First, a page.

Probably the weakest storyline of the week revolved around Ted. He's still dating Amanda, and all is going well except for one thing - she won't put out! How dare she? So of course he goes to ask Laura - who's taking photographs of him - for advice on how to get Amanda to give it up.
Naturally, Laura isn't keen on giving him hints and tips - but she does reveal that she's not the kind of girl to wait until she's married. Wow, way to be subtle, Laura. Anyway, Ted explains that he'll probably break up with Amanda after they have lunch with his dad. Charming.
But then at lunch Ted's dad is ever so critical as always... until Amanda jumps in and reveals that Ted's dad actually offered to play a female character in a college opera because he was so desperate to be part of it. That shuts him up - and Ted is back in love with her again. Easy.
Later, Ted stops by Laura's and hands her a beautiful, expensive camera to thank her for talking some sense into him. And then he drops the bombshell - he's going to propose to Amanda and he wants to tell poor Laura all about it. Margot Robbie does a great job of letting her face drop when Ted turns away - it's sad. Actually, I think the reason I didn't care for this story as much was that there just wasn't enough Laura.
So there you have it - a pretty strong episode with love triangles, suspense and drama. While Pan Am isn't perfect by a long way, it does keep me entertained - if the standard remains at the current level, I'll miss it if it does get the axe.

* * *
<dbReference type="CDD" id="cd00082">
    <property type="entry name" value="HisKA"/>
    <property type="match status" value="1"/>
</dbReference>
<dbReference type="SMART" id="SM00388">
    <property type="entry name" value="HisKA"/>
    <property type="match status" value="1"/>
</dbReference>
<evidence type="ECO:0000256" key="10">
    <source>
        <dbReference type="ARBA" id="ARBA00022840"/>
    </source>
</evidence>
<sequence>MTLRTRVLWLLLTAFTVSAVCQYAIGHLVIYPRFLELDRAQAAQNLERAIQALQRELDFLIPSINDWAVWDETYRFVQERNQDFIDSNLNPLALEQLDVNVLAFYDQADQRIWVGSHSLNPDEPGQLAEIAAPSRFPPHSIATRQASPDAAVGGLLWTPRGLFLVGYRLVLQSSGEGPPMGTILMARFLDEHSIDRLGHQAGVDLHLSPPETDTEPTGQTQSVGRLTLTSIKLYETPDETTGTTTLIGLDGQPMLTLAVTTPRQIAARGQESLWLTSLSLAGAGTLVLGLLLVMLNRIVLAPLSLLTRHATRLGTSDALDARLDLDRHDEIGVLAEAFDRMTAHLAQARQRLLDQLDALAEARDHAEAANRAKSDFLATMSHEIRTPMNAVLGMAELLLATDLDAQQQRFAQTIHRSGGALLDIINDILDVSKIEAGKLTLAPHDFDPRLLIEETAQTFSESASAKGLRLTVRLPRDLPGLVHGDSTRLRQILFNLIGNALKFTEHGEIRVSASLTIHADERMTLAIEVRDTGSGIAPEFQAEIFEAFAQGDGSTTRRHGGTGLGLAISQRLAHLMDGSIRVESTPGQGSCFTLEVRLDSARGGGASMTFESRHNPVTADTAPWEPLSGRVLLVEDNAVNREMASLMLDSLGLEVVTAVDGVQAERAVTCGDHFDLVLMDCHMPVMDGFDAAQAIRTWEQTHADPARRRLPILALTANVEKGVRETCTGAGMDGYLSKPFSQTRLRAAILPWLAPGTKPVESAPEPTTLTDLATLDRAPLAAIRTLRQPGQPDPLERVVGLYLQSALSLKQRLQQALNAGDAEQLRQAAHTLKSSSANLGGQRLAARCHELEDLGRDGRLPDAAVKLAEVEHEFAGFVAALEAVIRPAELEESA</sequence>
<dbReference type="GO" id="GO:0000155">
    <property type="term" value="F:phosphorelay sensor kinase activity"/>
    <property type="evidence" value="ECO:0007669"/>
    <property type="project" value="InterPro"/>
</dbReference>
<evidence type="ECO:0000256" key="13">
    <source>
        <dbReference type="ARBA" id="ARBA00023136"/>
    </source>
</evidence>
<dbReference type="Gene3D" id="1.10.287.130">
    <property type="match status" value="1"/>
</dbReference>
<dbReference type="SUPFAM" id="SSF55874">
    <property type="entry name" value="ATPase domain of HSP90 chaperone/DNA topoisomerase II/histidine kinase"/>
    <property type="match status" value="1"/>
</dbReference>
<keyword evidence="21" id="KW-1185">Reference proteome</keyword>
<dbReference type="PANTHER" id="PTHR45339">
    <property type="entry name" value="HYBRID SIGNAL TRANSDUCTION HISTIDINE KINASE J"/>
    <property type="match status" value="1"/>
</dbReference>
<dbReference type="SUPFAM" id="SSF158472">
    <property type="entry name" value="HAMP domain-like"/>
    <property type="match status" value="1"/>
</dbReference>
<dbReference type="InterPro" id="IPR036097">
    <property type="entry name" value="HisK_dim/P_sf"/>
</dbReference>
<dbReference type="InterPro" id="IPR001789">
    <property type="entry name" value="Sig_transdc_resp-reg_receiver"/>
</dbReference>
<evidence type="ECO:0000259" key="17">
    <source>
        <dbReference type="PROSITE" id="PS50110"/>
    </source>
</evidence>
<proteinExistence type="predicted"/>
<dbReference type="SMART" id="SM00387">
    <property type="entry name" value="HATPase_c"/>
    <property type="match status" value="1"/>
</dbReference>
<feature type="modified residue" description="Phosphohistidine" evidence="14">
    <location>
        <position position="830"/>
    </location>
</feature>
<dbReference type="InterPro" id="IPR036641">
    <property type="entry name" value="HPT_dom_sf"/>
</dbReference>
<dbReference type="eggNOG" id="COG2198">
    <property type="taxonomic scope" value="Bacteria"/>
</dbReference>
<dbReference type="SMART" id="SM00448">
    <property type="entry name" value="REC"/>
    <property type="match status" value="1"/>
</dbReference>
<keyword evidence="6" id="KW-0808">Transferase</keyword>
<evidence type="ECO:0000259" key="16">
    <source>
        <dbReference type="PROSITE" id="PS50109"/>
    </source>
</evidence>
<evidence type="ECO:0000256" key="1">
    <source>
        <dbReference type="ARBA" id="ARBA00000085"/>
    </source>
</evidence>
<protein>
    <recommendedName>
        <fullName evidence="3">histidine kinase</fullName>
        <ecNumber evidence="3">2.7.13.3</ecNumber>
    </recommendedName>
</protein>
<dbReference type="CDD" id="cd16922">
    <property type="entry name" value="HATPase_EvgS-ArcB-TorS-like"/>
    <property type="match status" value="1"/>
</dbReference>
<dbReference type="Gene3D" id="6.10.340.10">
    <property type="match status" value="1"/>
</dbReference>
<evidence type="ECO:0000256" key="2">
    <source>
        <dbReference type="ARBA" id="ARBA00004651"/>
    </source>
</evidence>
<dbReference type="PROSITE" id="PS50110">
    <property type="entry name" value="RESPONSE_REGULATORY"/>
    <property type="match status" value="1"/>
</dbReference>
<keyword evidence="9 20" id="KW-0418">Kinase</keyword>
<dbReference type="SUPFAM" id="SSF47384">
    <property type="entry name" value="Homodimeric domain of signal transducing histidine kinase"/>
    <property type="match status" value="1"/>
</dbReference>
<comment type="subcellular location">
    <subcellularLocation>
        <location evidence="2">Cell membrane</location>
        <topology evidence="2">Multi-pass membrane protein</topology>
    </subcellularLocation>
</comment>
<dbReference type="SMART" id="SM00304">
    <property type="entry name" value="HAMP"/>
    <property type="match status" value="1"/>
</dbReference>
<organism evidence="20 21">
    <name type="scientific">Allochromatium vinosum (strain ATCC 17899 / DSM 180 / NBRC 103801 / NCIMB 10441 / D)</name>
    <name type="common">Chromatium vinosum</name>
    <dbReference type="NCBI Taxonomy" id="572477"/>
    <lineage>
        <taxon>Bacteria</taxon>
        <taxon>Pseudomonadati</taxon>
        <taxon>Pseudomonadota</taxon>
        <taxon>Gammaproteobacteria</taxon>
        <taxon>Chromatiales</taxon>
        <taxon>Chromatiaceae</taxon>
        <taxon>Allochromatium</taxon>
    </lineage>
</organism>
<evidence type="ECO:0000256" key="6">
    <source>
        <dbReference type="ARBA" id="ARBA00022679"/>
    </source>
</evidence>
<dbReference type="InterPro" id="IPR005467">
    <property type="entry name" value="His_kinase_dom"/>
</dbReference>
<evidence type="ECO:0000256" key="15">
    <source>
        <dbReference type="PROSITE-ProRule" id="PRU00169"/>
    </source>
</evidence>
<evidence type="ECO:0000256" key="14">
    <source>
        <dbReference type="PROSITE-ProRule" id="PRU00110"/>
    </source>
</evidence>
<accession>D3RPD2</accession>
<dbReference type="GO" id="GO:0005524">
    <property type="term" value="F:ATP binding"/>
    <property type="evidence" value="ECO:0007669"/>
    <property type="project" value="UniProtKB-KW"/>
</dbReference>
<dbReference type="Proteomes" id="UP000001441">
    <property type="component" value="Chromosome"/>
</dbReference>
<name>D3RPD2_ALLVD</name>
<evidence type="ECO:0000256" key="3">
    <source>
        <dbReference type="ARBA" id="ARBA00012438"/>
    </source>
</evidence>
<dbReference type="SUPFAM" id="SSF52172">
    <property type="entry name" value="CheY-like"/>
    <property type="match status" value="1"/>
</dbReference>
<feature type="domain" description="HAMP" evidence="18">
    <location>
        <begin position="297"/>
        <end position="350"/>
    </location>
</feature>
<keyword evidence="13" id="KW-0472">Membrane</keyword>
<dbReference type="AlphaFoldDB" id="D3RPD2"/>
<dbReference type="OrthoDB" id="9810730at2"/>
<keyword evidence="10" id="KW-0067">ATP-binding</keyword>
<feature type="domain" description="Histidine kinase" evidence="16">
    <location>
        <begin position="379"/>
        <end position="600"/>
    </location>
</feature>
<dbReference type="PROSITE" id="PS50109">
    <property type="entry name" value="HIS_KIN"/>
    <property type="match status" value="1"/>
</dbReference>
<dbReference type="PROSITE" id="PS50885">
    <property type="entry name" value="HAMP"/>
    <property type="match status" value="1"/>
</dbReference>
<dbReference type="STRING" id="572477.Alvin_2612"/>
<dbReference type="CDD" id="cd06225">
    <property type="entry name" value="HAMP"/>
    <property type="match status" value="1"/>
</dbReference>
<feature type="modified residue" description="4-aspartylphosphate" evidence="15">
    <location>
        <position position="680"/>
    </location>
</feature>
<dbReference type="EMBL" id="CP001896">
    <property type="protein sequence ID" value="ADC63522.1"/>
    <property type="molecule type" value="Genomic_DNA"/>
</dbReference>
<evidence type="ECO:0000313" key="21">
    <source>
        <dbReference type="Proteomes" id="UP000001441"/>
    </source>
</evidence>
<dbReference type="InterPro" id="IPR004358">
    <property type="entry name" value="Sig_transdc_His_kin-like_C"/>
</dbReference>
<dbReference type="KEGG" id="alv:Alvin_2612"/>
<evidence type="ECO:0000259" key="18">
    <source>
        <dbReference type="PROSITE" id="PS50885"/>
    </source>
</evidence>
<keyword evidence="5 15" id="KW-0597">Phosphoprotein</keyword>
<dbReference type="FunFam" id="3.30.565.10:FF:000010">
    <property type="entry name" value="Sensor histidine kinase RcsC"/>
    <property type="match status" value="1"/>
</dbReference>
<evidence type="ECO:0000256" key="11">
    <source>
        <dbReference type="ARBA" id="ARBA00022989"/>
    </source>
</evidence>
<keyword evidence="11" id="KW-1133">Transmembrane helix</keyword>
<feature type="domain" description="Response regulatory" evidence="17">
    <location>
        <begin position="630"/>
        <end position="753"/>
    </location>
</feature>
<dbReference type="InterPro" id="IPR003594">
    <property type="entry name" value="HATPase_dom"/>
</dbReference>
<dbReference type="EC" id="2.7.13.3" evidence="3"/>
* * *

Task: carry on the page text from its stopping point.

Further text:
- Margot Robbie didn't really have a lot to do this week, except moon a bit over Ted. But she looked fantastic.
- Speaking of which, this is still one of the most aesthetically pleasing shows on television. The production is gorgeous.
- It was so weird seeing two random flight attendants working with Colette and Kate. You mean Pan Am doesn't just have four stewardesses?
- This week's WE'RE-IN-THE-SIXTIES pop culture references? The Beatles and Robert Redford. Nice.
- I don't know if it was intentional, but I liked the weird parallel between Kate practising for her lie detector test with the light blaring on her face... and Laura blinding Ted while taking photos of him. I'm sure there's some very clever meaning - like exposing truths, or something. Or maybe it was a coincidence.
- I never expected Kate-being-a-spy to become the best bit about Pan Am, but there we go. It adds some much needed tension and suspense, and I've found myself falling for it completely.
- I really liked Laura giggling when Rawlings showed up to ask Maggie out.
- I also enjoyed the scene at the Village Voice, where Maggie was hidden behind a pile of files. I'm easily pleased.
- "I want to respect you right now, but you don't make it easy."
- It was strange seeing half of the action in New York, and half in London. I'm not entirely sure whether it worked - it's quite nice for the gang to be all together.